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Mar. 4 2010 - 1:05 pm | 523 views | 0 recommendations | 2 comments

Hookups versus domesticity: Go!

samantha-jonesLadies, put away the condoms and get out the aprons.  Hookup culture is on the decline, domestic tranquility is on the rise, and women are starting to feel shameful about having casual sex– or so argues an article in Slate today by Jessica Grose.  Grose cites a number of pop culture indicators that NSA sex is out and a more virtuous sexuality is in– Taylor Swift sings about love and not sex, Carrie Bradshaw (from Sex and the City) got married, and Girls Gone Wild is no more, to name a few.  To which I have three responses: Lady Gaga, Samantha, and … well, since when did Girls Gone Wild have anything to do with sexual liberation?

As Tracy Clark-Flory’s response on Broadsheet notes, Grose’s argument is compelling and well-supported.  But like Clark-Flory, I think it misses the mark.  First of all, Grose equates sexual liberation with one-night stands, which I think is an unfair generalization.  To say that some women experience shame after a hookup is one thing, but to generalize from that that the sexual revolution is over is a gross over simplification.  She creates a false dichotomy of the “stripper fantasy” of Paris Hilton and table dancing on one end, and the “domestic fantasy” of Bradshaw’s married life on the other.  I think it’s safe to say that for many women who consider themselves sexually liberated, and who consider one-night stands to be totally okay, dancing on tables and wearing “ass-bearing chaps” was never representative of their sexual identity.

And again, there are a number of counter-examples to this supposed rise in domesticity and chastity.  Lady Gaga is an extremely powerful, feminist, and yet hyper-sexual figure.  In the same Sex and the City Movie where Bradshaw finally gets Big, Samantha leaves her boyfriend of five years, telling him: “I love you, but I love me more.”  And to argue that Girls Gone Wild was somehow an incarnation of positive feminist sexuality is to completely misunderstand what the sex-positive movement is all about.  Girls Gone Wild was about exploiting women, and it was produced by a man for consumption by men.  That is completely different than a woman choosing to go home with a guy without any intention of getting married to him.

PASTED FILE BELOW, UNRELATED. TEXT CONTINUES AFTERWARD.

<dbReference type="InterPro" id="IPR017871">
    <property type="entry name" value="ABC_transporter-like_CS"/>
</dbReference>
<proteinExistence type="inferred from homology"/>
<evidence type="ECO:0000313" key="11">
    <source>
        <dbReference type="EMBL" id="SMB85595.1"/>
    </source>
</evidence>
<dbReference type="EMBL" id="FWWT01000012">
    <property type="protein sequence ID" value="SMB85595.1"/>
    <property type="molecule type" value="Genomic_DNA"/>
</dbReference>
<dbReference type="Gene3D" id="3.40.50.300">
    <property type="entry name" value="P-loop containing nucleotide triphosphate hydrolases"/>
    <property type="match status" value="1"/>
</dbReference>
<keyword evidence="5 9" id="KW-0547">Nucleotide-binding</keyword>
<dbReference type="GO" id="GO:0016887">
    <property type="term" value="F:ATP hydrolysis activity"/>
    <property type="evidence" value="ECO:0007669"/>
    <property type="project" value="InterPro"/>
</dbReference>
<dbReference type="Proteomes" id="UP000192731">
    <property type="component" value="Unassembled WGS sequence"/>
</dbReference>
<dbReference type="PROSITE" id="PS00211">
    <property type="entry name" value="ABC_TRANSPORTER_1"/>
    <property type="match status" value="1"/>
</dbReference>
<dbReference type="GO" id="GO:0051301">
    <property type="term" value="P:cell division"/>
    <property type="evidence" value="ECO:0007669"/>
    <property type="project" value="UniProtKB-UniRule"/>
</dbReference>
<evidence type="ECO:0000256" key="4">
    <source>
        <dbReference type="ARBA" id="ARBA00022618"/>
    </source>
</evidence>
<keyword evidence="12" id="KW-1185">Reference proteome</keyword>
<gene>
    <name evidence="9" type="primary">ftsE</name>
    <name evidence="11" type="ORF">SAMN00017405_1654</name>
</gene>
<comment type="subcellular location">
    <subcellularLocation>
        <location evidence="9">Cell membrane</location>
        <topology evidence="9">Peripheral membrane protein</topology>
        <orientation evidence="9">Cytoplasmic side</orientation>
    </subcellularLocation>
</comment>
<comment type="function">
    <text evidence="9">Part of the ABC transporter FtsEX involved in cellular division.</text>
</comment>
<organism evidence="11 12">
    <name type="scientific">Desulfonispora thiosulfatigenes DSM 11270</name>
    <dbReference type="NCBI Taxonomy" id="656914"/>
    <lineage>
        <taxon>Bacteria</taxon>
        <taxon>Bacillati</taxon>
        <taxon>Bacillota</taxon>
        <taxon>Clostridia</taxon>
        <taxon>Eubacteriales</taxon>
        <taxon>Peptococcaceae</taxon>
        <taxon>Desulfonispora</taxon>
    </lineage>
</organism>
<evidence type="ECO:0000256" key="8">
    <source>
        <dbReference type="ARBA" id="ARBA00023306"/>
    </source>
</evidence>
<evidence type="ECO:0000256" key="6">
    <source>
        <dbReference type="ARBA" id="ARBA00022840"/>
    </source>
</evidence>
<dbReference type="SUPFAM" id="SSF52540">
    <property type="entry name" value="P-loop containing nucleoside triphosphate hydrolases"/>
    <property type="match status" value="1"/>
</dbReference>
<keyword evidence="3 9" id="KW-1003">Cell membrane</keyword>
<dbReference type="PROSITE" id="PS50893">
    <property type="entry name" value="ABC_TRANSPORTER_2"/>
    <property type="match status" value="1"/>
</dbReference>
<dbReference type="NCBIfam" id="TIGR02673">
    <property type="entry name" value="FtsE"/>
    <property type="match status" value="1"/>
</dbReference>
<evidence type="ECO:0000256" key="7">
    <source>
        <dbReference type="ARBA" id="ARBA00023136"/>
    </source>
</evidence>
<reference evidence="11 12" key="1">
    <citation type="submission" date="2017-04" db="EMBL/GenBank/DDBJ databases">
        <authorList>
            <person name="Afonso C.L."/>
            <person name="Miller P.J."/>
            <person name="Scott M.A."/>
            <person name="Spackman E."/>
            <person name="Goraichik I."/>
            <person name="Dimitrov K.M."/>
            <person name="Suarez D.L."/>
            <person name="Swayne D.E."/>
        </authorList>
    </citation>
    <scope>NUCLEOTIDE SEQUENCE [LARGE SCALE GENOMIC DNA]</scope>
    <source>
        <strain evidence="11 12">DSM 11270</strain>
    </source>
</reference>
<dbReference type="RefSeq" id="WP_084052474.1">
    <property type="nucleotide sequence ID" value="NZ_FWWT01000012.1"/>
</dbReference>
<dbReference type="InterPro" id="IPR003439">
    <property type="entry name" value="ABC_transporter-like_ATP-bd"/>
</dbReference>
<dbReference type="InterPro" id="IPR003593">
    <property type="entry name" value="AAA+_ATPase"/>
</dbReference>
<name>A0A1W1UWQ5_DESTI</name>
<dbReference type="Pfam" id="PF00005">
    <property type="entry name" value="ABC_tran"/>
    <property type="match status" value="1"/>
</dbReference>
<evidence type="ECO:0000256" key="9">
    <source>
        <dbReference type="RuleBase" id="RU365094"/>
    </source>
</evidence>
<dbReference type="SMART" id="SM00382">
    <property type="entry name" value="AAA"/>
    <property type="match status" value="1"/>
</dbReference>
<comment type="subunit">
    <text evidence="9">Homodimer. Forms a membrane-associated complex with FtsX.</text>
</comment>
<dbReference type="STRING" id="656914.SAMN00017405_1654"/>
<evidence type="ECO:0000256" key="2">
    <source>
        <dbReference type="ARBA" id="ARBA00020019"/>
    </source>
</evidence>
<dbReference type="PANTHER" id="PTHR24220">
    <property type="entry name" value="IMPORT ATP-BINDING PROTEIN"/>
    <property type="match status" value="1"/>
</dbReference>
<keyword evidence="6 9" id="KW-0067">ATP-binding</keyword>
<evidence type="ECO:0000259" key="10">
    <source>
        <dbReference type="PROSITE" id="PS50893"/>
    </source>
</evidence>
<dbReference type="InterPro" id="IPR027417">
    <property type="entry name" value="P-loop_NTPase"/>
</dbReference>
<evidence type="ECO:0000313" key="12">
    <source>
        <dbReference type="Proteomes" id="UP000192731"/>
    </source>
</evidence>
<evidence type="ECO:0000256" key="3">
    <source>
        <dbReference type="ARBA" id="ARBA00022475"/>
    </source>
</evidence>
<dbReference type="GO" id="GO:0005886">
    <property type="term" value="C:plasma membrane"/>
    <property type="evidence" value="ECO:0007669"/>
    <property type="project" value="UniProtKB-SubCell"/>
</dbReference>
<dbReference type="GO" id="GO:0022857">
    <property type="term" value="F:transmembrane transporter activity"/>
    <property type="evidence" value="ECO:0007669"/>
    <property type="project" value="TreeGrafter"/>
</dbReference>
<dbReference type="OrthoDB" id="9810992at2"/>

As Clark-Flory puts it, the backlash that Grose describes is more complex than just sex out, marriage in: “Maybe instead of signaling a backlash, these are actually signs that we’re slowly inching toward a world where a woman isn’t either good or bad, a wife or whore, a virgin or slut.”  I think Taylor Swift’s songs are great, and send a pretty positive message to young girls.  I think the same thing about Lady Gaga (except maybe replace the “young girls” part with “young women”).  But I would like to say that while plenty of women may have one-night stands that they regret, there are plenty of other women who have them and feel fine, even great (and there are plenty of men who have them and feel gross, too).  “Shame” is the last word we should be re-introducing to young girls and women about their sexuality.  Instead, we should be celebrating each end of the spectrum– Swift and Gaga, Carrie and Samantha.  And I think we can all be thankful for the demise of Girls Gone Wild.


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    Thank you for pointing out that there is a difference between happily “going home with a man without any intention of marrying him,” and Raunch Culture!

    There doesn’t need to be a dichotomy between marrying someday and *thoroughly enjoying* Mr. Right-Now. Furthermore, you are so right that doing so shouldn’t necessitate shameful feelings, or or that one who does automatically enjoys debasing herself for the benefit of frat boy culture.

    Brava!

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    About Me

    I am a stand-up comic and writer living in Brooklyn. I also teach theater and comedy to elementary-school kids in the Bronx. My writing and comedy videos have been featured on the women's comedy website Funny Not Slutty, Punchline Magazine, and EDGE.

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